You are wise to look at how products interact as a system, but as long as you choose a good low-VOC adhesive you should be fine. VOCs, or volatile organic compounds, are chemicals that vaporize on contact with room-temperature air. VOCs are air-activated, not heat-activated, and they are mostly released when the glue is applied.
Many adhesives contain a solvent mixed with the glue. VOCs within the solvent cause it to evaporate as the product is applied, allowing the glue to spread before it "sticks." Since these compounds vaporize on contact with air, most will have evaporated by the time your radiant heating system is in operation.
Choose your adhesive by comparing the VOC information on product packaging or in Material Safety Data Sheets. Generally, you want to choose a product with VOCs of less than 250 grams per liter. A best-in-class construction adhesive would have a VOC content of less than 140 grams per liter.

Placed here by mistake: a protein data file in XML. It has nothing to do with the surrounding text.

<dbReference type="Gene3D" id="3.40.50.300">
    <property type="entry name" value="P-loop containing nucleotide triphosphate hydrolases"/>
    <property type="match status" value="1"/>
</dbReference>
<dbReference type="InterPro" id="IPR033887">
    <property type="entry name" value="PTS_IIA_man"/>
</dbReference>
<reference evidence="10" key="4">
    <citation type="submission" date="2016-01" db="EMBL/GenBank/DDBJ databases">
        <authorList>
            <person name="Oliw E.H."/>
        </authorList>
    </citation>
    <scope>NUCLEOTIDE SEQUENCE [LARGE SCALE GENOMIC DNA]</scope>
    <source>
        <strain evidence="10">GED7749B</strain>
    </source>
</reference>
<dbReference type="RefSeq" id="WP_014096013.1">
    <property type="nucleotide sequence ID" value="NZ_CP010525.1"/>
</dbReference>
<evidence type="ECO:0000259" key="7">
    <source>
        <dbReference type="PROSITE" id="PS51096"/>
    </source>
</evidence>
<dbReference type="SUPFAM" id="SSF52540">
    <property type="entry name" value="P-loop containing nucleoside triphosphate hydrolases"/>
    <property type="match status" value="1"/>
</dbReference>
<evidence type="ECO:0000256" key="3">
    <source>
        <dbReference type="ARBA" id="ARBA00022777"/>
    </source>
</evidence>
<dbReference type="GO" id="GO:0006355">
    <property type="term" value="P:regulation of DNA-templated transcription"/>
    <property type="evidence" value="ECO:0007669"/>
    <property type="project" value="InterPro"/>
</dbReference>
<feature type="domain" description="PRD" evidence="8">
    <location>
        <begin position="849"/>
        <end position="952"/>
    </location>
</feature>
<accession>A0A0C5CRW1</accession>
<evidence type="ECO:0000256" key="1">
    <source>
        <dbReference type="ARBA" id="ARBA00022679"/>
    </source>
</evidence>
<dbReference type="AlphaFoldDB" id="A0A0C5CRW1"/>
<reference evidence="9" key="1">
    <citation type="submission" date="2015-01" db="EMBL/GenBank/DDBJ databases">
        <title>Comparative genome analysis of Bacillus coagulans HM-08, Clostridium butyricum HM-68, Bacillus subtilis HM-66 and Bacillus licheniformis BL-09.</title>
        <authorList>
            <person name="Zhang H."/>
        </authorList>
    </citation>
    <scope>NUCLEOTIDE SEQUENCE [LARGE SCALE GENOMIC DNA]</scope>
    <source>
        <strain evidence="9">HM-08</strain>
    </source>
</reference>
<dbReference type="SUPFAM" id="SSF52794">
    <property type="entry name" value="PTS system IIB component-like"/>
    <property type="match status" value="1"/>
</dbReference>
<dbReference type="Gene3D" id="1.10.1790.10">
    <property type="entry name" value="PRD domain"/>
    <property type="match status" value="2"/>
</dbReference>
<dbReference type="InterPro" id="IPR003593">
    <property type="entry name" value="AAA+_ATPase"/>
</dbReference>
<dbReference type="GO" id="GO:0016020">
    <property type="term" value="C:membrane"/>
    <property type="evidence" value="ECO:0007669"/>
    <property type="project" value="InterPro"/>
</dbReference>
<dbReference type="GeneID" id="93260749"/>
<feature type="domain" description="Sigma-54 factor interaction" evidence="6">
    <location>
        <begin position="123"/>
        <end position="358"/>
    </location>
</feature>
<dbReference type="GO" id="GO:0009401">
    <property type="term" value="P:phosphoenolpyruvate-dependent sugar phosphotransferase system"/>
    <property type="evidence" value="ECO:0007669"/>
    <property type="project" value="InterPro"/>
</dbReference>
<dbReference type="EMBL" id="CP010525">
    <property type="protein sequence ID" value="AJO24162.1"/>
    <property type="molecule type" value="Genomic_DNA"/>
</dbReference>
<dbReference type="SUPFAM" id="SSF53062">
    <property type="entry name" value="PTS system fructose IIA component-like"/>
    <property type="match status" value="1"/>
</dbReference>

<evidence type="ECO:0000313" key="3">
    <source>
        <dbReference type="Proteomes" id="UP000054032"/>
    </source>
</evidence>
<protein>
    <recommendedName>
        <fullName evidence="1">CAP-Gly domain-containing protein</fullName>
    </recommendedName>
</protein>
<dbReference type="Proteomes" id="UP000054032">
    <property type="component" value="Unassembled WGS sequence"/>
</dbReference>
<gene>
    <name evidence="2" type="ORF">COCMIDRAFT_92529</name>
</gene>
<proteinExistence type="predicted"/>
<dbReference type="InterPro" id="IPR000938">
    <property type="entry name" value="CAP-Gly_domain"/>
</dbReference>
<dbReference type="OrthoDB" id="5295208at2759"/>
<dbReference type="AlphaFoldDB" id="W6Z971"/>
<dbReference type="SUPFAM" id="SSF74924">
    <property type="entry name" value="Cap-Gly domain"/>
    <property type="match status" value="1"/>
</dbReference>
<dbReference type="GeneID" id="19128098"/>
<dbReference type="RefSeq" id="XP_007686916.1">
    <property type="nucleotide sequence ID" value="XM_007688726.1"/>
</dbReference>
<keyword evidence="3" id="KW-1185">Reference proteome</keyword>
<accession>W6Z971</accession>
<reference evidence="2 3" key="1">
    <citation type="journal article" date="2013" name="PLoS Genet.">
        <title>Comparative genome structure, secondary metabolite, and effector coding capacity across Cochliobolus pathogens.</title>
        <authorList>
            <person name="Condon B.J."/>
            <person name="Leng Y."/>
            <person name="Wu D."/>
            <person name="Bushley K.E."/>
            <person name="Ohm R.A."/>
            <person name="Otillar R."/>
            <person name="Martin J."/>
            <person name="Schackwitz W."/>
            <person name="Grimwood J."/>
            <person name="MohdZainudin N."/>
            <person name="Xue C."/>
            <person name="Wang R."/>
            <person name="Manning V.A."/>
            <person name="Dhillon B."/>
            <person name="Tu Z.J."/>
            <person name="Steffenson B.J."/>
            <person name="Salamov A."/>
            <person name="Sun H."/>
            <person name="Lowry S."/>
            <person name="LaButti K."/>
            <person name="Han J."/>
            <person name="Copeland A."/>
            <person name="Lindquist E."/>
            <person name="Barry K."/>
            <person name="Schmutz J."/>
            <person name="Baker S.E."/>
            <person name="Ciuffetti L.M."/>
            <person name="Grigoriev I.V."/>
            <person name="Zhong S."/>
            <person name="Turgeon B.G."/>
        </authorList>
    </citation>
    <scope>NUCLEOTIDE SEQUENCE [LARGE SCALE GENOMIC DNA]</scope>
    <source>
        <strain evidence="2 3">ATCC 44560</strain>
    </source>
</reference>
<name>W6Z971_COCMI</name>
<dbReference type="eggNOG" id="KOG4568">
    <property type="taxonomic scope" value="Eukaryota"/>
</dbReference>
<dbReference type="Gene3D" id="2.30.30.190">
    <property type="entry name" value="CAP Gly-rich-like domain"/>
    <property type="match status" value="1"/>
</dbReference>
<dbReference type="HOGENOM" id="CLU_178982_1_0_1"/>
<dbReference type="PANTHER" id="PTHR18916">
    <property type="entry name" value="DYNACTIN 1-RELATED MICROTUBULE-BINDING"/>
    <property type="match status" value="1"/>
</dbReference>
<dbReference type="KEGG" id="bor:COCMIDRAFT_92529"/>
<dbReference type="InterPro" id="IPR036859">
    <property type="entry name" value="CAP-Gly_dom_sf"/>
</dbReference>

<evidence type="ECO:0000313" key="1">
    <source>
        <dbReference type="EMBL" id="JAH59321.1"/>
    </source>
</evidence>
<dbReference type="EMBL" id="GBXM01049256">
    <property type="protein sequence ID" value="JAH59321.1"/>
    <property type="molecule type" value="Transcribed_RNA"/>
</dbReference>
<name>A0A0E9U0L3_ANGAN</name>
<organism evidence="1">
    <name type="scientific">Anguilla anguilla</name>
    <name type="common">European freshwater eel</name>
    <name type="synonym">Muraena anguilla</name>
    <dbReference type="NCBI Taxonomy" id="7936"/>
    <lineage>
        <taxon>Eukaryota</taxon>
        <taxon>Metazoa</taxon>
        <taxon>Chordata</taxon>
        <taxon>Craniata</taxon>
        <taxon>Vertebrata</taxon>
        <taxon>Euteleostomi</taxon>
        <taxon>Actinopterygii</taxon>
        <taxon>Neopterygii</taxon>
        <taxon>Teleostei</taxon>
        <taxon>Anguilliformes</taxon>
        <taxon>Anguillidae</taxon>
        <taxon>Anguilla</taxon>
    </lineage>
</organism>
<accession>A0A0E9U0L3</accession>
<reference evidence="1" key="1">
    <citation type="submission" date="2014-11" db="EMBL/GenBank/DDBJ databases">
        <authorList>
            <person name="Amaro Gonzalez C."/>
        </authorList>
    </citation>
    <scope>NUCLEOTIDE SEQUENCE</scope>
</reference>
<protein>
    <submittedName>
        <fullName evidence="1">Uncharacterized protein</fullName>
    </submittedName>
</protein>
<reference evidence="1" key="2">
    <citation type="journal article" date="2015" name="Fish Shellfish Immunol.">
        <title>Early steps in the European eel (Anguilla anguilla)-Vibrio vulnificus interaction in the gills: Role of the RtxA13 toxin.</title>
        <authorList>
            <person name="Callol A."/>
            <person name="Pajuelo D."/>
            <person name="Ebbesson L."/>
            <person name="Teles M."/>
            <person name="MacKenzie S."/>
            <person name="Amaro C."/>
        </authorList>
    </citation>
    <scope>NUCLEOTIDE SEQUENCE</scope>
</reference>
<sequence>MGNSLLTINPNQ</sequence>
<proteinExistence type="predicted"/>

For the subfloor assembly, I recommend using Bostik Home Heavy Duty Construction Adhesive, which is rated at 115 grams per liter. Another good product, OSI GreenSeries Subfloor & Deck High-Performance Adhesive, is less than 2 grams per liter.
Low-VOC adhesives created specifically for installing floor-surface materials include W.F. Taylor?s Envirotec Adhesive and CHAPCO?s Safe-Set Adhesives.
The type of radiant system you select should not affect the potential to release VOCs, but there are other environmental factors to consider. Some systems go above the subfloor and are embedded in lightweight filler; others are attached below the subfloor. I prefer the type installed above the subfloor, because the closer the piping is to the finished floor, the more energy efficient the system will be.